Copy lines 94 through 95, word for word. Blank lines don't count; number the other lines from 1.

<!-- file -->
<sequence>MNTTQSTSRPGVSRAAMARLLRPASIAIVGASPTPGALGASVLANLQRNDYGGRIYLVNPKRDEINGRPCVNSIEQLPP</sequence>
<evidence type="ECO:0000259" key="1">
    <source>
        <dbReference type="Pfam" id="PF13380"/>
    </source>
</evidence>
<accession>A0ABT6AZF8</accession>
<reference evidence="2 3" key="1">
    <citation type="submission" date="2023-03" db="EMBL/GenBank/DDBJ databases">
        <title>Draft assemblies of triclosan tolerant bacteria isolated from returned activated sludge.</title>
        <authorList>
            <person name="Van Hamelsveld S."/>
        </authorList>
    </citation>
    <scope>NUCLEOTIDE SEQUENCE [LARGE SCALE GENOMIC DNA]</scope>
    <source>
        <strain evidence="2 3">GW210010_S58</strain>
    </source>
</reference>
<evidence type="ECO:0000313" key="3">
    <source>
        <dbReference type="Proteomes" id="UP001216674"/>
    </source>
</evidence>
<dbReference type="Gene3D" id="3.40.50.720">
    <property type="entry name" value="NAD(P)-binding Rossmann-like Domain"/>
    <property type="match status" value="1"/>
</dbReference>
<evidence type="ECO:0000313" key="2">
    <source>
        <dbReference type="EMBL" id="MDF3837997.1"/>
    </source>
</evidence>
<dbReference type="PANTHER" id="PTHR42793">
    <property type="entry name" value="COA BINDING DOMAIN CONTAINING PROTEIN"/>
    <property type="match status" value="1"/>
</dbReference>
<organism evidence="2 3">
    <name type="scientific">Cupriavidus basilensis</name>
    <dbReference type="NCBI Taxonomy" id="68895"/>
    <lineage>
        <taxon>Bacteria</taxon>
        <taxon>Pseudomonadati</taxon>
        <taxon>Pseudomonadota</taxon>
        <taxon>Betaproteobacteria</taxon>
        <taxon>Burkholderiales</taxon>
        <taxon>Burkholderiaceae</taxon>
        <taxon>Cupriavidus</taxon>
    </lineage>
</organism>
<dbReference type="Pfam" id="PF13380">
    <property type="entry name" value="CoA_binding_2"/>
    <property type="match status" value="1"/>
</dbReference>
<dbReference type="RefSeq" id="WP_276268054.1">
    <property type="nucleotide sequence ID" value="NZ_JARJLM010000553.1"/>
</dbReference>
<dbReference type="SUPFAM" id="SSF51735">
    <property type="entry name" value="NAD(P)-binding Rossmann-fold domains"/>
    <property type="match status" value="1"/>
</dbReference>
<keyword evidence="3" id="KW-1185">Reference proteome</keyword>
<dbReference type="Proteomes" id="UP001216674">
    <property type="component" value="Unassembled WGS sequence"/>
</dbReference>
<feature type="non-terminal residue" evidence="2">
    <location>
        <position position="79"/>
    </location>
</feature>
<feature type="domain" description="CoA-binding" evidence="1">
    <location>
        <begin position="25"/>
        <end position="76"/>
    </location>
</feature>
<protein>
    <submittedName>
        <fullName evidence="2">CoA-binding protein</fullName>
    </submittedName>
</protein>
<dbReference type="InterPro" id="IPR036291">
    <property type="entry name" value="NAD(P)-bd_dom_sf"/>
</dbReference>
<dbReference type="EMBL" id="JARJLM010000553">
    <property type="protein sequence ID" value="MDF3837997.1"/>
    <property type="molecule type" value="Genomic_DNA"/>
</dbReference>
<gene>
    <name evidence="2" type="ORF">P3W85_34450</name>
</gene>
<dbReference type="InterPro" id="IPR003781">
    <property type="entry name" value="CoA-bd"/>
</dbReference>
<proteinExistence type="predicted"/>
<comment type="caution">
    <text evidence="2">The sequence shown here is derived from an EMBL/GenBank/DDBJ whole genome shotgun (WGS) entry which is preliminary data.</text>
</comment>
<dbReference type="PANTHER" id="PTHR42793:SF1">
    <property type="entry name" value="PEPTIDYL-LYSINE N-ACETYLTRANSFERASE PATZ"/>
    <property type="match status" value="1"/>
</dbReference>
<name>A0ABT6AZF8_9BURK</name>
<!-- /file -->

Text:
</dbReference>
<proteinExistence type="predicted"/>